Social media is basically ubiquitous in almost everyone’s professional and personal lives, but according to a recent survey commissioned by CareerBuilder, social media might actually be fast-becoming a prerequisite to getting that coveted interview.
By now it’s common knowledge that employers—54% of them to be exact—are less likely to hire a candidate after finding their social media profiles distasteful. It is also fairly well-known that at least a third of employers have disciplined or fired employees for inappropriate content. However, according to the latest CareerBuilder survey run by HarrisPoll across 2,300 hiring managers last year, 57% of recruiters are less likely to interview a candidate they can’t find online, period. This means an online presence is quickly becoming a double-edged sword. Gone are the days when not having a social media profile increased a candidate’s chances by reducing opportunities for misbehavior. Now, according to CareerBuilder, it may soon become necessary to have one in order to be considered at all.
In fact, 70% of employers are using social media to screen candidates prior to hiring—a giant spike from 11% just over a decade ago. Over 60% of hiring managers reported they were checking to see if employees had any pertinent qualifications listed, and half reported wanting to see if the candidate had a professional online persona. According to the same survey, social media screening also continues well after a candidate is hired—at least half of employers check their employees’ social media profiles on a regular basis.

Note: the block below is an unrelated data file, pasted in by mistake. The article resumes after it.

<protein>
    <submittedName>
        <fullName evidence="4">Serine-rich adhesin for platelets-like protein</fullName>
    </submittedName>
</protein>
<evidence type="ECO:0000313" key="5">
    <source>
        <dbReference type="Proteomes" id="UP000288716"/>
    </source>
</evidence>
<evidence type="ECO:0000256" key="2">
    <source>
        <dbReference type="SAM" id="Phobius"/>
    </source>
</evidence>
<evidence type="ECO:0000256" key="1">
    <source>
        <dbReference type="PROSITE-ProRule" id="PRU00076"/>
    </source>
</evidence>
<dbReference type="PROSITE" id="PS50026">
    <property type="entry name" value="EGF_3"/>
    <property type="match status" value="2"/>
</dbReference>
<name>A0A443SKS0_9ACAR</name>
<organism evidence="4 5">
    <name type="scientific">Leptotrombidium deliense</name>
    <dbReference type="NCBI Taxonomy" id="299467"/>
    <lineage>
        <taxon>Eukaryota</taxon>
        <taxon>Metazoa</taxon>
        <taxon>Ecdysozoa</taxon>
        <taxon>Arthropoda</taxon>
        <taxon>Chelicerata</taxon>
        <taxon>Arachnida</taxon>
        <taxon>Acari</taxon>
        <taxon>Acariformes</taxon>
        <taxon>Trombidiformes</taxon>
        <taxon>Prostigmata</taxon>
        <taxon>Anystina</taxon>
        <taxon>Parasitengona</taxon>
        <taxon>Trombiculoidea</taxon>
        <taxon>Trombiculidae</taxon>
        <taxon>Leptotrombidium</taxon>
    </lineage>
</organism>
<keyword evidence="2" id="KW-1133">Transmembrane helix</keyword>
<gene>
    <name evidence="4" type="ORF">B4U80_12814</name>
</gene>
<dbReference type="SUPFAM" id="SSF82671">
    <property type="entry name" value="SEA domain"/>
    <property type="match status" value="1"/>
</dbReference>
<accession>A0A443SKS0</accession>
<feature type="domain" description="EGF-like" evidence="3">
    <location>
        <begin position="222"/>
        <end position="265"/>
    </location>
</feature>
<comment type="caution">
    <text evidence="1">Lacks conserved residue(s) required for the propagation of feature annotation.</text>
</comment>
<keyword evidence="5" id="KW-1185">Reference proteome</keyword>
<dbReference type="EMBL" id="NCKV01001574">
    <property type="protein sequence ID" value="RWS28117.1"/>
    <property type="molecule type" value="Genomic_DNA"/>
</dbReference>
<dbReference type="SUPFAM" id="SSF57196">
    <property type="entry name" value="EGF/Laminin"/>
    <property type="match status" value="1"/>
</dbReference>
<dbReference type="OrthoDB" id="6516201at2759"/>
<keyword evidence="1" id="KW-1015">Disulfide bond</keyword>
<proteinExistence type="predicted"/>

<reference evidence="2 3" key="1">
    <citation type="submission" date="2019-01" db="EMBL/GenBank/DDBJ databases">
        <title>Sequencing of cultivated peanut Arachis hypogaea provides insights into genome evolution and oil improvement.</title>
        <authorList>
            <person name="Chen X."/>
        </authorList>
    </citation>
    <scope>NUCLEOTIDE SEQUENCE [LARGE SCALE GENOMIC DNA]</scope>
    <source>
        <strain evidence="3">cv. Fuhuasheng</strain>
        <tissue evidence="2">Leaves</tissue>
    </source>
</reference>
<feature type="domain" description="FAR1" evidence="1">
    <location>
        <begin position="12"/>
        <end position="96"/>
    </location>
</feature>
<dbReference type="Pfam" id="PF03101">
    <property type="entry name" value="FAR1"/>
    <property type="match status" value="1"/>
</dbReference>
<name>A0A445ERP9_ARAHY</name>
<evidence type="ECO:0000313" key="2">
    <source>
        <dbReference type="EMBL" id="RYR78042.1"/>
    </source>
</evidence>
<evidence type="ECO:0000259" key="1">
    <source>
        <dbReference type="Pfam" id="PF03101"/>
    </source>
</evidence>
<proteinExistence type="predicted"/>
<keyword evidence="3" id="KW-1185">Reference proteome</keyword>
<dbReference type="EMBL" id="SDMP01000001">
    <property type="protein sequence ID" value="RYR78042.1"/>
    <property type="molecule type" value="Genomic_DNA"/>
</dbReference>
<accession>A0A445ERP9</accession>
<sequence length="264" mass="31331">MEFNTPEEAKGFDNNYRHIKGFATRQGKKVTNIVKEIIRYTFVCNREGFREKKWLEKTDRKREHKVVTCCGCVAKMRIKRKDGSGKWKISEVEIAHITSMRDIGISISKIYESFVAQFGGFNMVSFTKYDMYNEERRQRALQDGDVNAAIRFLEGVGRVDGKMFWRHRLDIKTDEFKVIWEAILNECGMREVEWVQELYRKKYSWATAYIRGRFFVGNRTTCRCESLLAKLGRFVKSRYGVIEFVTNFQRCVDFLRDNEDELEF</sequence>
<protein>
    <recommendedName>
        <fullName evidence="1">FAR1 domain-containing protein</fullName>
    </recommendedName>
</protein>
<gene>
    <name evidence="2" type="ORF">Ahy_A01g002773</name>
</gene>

According to CareerBuilder’s report, of those employers who decided not to hire a candidate based on their social media profiles, the reasons included:
- Provocative or inappropriate photographs, videos or information: 39%
- Drinking or using drugs: 38%
- Discriminatory comments related to race, gender, religion: 32%
- Candidate bad-mouthed their previous company or fellow employee: 30%
- Candidate was linked to criminal behavior: 26%
Social media affords both parties additional opportunities for exposure and success, which naturally comes with the responsibility to maintain it. In the same way that an employer must keep up with marketing and SEO trends in order to make their job postings discoverable by candidates, candidates must also be accountable for cultivating a desirable, appropriate online presence.
If this trend continues to rise (and it will), the sheer amount of content for hiring managers to sift through is daunting—and even more difficult to do it legally. Thankfully, though, it is possible to follow objective screening practices to the letter, and it is possible to set parameters on what can be considered red-flag material.
Our professional opinion: While not all methods of social media screening are created equal and many employers are likely violating FCRA compliance by screening social media in-house, the results of this survey confirm the rising popularity (and critical importance) of online due diligence. Not only does social media continue to expand as viable platforms for both marketing and recruiting, but awareness about using social media responsibly is climbing as well. It’s time that both employees and employers recognize the value of having a social media screener to protect both parties involved, encourage responsible use of social platforms, and create healthier workplaces that benefit both individual employees as well as the company bottom line.